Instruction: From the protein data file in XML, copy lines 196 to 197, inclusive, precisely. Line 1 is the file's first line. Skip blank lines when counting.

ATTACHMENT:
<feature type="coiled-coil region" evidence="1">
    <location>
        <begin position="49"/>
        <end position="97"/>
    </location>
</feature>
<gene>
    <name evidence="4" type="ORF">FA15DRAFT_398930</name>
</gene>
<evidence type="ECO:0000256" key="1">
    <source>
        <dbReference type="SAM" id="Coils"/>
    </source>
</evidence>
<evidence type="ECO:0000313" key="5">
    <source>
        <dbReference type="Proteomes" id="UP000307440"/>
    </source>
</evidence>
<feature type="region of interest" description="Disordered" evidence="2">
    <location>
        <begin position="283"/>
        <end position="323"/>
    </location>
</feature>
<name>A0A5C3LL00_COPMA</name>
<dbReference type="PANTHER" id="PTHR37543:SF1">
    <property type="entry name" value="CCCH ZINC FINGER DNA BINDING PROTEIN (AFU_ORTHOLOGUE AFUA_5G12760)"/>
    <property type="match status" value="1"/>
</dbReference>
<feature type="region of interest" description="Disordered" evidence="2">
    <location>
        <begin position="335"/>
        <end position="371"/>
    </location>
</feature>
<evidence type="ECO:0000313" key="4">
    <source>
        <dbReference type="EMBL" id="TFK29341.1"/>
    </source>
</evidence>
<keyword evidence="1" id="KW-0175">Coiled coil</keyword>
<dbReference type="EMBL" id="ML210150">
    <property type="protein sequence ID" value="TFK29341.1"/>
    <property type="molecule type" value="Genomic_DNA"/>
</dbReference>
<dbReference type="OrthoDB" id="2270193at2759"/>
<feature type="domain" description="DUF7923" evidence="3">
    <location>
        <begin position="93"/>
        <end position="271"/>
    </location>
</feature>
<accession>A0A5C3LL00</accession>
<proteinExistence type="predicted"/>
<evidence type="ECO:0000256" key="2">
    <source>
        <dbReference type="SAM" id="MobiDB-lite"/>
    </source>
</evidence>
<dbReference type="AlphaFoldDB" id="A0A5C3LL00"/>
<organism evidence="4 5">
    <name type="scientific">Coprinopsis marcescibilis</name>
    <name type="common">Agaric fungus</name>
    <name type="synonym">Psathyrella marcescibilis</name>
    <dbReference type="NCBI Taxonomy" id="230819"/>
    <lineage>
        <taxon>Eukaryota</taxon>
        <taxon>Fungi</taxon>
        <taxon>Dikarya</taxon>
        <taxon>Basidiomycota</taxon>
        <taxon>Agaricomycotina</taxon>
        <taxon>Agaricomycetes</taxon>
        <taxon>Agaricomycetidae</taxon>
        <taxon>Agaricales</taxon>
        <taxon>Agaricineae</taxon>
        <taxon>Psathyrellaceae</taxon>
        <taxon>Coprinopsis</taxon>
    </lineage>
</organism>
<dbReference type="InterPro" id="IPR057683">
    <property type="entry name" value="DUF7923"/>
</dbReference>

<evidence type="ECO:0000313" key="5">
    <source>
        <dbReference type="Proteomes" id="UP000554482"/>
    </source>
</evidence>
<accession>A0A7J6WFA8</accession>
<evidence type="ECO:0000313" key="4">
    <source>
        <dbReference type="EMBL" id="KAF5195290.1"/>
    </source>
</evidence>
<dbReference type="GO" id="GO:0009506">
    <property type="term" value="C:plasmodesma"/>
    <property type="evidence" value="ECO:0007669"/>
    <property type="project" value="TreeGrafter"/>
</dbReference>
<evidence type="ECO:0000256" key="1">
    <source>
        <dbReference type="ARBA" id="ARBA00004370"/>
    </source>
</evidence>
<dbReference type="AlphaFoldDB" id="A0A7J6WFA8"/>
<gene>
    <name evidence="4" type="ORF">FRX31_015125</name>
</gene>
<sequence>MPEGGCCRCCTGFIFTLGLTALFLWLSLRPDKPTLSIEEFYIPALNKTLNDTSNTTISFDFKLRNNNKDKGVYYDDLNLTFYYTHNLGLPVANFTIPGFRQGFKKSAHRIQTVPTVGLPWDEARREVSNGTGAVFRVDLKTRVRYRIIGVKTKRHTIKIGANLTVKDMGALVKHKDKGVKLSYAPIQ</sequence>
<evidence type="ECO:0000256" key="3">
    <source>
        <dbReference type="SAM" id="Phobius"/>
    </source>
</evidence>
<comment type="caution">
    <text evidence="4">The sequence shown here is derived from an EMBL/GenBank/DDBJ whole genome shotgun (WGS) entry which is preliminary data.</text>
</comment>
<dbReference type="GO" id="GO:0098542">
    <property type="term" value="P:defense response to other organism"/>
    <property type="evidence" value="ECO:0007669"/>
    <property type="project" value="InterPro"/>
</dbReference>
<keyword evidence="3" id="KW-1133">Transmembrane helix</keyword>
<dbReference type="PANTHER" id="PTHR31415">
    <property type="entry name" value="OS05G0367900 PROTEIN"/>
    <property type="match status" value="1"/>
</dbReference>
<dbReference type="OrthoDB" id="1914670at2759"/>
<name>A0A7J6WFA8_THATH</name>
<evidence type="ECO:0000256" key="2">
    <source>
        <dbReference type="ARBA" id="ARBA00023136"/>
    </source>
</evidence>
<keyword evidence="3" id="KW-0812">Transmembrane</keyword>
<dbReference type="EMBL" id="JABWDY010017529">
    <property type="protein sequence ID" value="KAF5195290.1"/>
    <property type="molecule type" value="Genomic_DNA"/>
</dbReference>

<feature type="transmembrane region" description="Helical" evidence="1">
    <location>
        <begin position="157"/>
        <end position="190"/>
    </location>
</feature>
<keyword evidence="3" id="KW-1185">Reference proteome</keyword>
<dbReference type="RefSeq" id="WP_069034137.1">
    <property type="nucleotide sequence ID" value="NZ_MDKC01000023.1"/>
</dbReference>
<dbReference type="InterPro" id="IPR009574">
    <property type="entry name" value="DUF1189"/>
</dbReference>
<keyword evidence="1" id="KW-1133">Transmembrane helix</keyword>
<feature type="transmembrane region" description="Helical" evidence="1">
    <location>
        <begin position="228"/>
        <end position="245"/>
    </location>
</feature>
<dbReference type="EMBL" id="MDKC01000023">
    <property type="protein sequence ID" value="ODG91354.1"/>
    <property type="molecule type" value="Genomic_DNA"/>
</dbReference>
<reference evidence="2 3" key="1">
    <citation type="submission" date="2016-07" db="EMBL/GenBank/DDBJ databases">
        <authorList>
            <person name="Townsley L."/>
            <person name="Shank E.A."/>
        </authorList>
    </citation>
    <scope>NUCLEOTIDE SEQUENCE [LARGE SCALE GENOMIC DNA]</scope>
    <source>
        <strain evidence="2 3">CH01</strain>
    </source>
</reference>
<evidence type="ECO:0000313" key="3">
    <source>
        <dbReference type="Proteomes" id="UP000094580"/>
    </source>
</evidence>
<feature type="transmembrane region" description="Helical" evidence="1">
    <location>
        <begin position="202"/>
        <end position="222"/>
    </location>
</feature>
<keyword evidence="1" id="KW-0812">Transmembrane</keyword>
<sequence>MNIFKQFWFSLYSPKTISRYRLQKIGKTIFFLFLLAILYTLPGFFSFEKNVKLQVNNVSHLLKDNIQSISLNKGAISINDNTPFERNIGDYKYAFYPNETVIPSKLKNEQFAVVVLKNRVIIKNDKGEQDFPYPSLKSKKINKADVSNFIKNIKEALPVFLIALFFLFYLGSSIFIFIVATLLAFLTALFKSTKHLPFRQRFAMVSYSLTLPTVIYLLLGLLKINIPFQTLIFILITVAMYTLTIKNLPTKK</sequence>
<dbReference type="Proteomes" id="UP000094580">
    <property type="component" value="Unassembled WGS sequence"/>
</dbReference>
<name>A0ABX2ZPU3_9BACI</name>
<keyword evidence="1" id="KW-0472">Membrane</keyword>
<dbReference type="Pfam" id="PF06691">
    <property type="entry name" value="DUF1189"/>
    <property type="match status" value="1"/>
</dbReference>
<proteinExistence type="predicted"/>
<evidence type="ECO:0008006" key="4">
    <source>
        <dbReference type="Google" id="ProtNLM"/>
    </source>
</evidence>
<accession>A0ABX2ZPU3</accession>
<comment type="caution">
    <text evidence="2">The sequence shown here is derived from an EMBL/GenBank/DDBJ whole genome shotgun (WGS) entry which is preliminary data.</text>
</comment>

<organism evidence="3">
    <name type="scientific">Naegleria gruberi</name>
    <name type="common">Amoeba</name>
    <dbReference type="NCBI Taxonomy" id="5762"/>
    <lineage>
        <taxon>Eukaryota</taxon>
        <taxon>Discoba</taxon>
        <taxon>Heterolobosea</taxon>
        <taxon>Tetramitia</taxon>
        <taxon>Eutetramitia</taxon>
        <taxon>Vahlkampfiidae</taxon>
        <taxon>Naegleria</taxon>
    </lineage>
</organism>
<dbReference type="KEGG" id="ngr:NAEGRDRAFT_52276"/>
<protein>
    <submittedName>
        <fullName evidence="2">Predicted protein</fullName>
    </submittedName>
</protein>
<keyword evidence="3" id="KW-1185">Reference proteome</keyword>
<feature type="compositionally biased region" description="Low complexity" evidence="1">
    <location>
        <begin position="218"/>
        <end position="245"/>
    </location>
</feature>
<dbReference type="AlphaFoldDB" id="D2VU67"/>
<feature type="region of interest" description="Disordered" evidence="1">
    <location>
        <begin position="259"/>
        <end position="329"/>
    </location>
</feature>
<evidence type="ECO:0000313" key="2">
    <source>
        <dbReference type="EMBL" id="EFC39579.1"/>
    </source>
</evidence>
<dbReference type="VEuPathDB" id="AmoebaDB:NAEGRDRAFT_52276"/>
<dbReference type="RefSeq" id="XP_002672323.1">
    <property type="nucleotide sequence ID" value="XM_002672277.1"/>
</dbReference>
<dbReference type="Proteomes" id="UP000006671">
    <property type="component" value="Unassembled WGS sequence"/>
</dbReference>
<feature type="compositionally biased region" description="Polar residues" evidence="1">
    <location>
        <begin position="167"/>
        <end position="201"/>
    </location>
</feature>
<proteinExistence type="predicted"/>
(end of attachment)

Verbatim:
    <property type="match status" value="1"/>
</dbReference>